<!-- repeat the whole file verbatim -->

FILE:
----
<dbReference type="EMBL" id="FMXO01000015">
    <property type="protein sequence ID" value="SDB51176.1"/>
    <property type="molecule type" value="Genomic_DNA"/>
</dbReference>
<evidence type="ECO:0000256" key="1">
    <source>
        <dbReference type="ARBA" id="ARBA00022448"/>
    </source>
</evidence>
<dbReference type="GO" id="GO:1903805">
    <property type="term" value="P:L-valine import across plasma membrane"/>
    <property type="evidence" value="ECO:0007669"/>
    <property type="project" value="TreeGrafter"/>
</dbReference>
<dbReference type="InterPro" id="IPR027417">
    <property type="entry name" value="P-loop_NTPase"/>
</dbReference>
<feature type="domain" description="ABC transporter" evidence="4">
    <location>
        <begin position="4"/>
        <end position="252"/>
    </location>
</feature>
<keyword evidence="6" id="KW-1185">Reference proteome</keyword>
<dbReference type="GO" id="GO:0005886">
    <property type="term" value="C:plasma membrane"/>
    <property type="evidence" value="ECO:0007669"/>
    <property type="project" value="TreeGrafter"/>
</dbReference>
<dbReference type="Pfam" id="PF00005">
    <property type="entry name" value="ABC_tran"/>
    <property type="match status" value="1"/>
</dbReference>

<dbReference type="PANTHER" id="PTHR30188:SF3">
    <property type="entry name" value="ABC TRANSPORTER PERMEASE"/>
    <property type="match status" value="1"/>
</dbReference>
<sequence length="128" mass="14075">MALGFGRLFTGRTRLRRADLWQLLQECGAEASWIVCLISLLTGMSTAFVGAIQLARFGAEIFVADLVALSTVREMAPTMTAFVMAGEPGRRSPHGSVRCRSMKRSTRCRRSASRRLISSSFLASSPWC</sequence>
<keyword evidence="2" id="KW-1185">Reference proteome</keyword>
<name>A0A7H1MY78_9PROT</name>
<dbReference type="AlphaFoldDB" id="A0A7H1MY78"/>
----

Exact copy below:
<dbReference type="EMBL" id="FMXO01000015">
    <property type="protein sequence ID" value="SDB51176.1"/>
    <property type="molecule type" value="Genomic_DNA"/>
</dbReference>
<evidence type="ECO:0000256" key="1">
    <source>
        <dbReference type="ARBA" id="ARBA00022448"/>
    </source>
</evidence>
<dbReference type="GO" id="GO:1903805">
    <property type="term" value="P:L-valine import across plasma membrane"/>
    <property type="evidence" value="ECO:0007669"/>
    <property type="project" value="TreeGrafter"/>
</dbReference>
<dbReference type="InterPro" id="IPR027417">
    <property type="entry name" value="P-loop_NTPase"/>
</dbReference>
<feature type="domain" description="ABC transporter" evidence="4">
    <location>
        <begin position="4"/>
        <end position="252"/>
    </location>
</feature>
<keyword evidence="6" id="KW-1185">Reference proteome</keyword>
<dbReference type="GO" id="GO:0005886">
    <property type="term" value="C:plasma membrane"/>
    <property type="evidence" value="ECO:0007669"/>
    <property type="project" value="TreeGrafter"/>
</dbReference>
<dbReference type="Pfam" id="PF00005">
    <property type="entry name" value="ABC_tran"/>
    <property type="match status" value="1"/>
</dbReference>

<dbReference type="PANTHER" id="PTHR30188:SF3">
    <property type="entry name" value="ABC TRANSPORTER PERMEASE"/>
    <property type="match status" value="1"/>
</dbReference>
<sequence length="128" mass="14075">MALGFGRLFTGRTRLRRADLWQLLQECGAEASWIVCLISLLTGMSTAFVGAIQLARFGAEIFVADLVALSTVREMAPTMTAFVMAGEPGRRSPHGSVRCRSMKRSTRCRRSASRRLISSSFLASSPWC</sequence>
<keyword evidence="2" id="KW-1185">Reference proteome</keyword>
<name>A0A7H1MY78_9PROT</name>
<dbReference type="AlphaFoldDB" id="A0A7H1MY78"/>